Companies invest considerable time and money into PR campaigns. While PR measurement may be a chore to some, without it you won’t learn anything, and won’t be able to improve future PR efforts. Measurement is an integral part of communications, and something that pays dividends in the long run. However, so many companies are neglecting it, with 50-60% of PR campaigns having no method of evaluation at all. Here’s how to measure PR effectively:
How to measure PR effectively: Goal-setting
Ultimately, the return on your investment depends on the desired goals of a campaign, so goal-setting is fundamental. These targets should be as quantitative as possible and address who, what, when and how much the program is intended to affect. This could mean an increase in client acquisition in your sector, or higher numbers of candidate registration. Goals should all be agreed on upfront, along with the metrics for measuring them.
One important way to evaluate PR effectively is to track how activities are affecting business KPIs. For example, monitoring your company’s website traffic during a campaign to ascertain whether there has been an increase of visitors or not. A well-executed PR campaign will usually directly contribute to sales leads, so to find out whether your PR is working, it’s important to track where each and every lead comes from. For example, you could survey new customers to find out how they heard about the company.
Quality as well as quantity
When measuring coverage, quality matters. Is your coverage in a publication that potential clients and candidates read and engage with? Is your company being portrayed in a positive light? What is their share of voice (SOV) throughout the piece? Is it a reputable publication? All these things effect the overall quality of the coverage. Simply accumulating a large amount of irrelevant coverage is not effective and this should be reflected in your measurements.
AVE is not the be all and end all
Advertising Value Equivalent (AVE) is a commonly used metric to measure PR effectively, and can be useful as a catch-all method for doing so. AVE is the estimated cost of buying the space taken up by a particular article, had the article been an advertisement. While it can often make PRs look like they are providing huge amounts of value, it isn’t always ideal for capturing the true worth of a campaign. Consumers don’t view a news article and advertisements with the same weight, and there many other considerations to take into hand. While AVE figures provide an easy way to show how much value you are creating, it takes no account of tone of coverage, and cannot reliably quantify the value of social media at all.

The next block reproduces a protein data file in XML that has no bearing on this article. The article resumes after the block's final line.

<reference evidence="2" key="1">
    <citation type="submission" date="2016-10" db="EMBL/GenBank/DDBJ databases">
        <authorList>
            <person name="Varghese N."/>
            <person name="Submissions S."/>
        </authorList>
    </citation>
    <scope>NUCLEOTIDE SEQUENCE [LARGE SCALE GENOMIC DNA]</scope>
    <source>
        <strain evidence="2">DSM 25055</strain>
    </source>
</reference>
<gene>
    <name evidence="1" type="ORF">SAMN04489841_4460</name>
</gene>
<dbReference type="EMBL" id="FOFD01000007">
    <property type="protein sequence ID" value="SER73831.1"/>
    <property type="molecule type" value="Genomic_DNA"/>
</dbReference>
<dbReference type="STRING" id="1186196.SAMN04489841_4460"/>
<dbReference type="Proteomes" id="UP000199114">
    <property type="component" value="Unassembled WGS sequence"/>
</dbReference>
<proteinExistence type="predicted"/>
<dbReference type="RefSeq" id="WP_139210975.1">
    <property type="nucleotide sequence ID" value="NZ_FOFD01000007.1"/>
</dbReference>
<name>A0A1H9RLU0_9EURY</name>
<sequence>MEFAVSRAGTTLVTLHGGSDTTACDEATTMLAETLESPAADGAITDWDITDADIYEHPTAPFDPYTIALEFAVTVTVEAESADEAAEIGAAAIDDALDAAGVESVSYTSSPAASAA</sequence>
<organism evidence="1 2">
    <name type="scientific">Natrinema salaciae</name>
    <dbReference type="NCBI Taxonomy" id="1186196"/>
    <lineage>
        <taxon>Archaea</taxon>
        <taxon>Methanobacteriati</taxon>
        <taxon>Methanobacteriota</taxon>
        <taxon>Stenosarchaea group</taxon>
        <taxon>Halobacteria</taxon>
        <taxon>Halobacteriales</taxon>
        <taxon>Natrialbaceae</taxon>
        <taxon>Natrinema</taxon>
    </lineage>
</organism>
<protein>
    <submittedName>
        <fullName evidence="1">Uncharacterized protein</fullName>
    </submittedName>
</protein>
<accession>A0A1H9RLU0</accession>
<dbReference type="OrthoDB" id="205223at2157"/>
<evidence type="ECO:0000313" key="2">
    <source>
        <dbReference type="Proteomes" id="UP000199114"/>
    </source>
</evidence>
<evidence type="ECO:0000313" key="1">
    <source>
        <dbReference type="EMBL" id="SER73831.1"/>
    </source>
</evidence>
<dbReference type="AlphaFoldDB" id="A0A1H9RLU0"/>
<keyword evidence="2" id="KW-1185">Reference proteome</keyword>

Measuring social media
Social media measurement is an absolute necessity. But much like measuring traditional media sources, quality is more important that quantity. While measuring metrics such as likes, followers, and engagement can be simple and effective, don’t rely on these ‘vanity metrics’. Make sure you are analysing the relevancy and quality of these likes and follows to your overall goals. For instance, are these coming from potential clients, or important individuals from target sectors? Are potential candidates engaging with your content? If anything, large amounts of engagement from irrelevant sources should reflect negatively on any measurements. When it comes to social channels, organisations will need clearly defined goals and outcomes for social media. This should be supplemented by web and search analytics, sales and CRM data, survey data and other methods.
No ‘holy grail’
Ultimately, there really is no ‘holy grail’ when it comes to PR measurement. The best way to do it is to have a detailed, well-thought out action plan, and use the best tools available to you to constantly evaluate whether your PR efforts are aligning with those goals. A good PR campaign will very clearly meet these goals, and often exceed them. This is what you should be looking for from your PR measurement.
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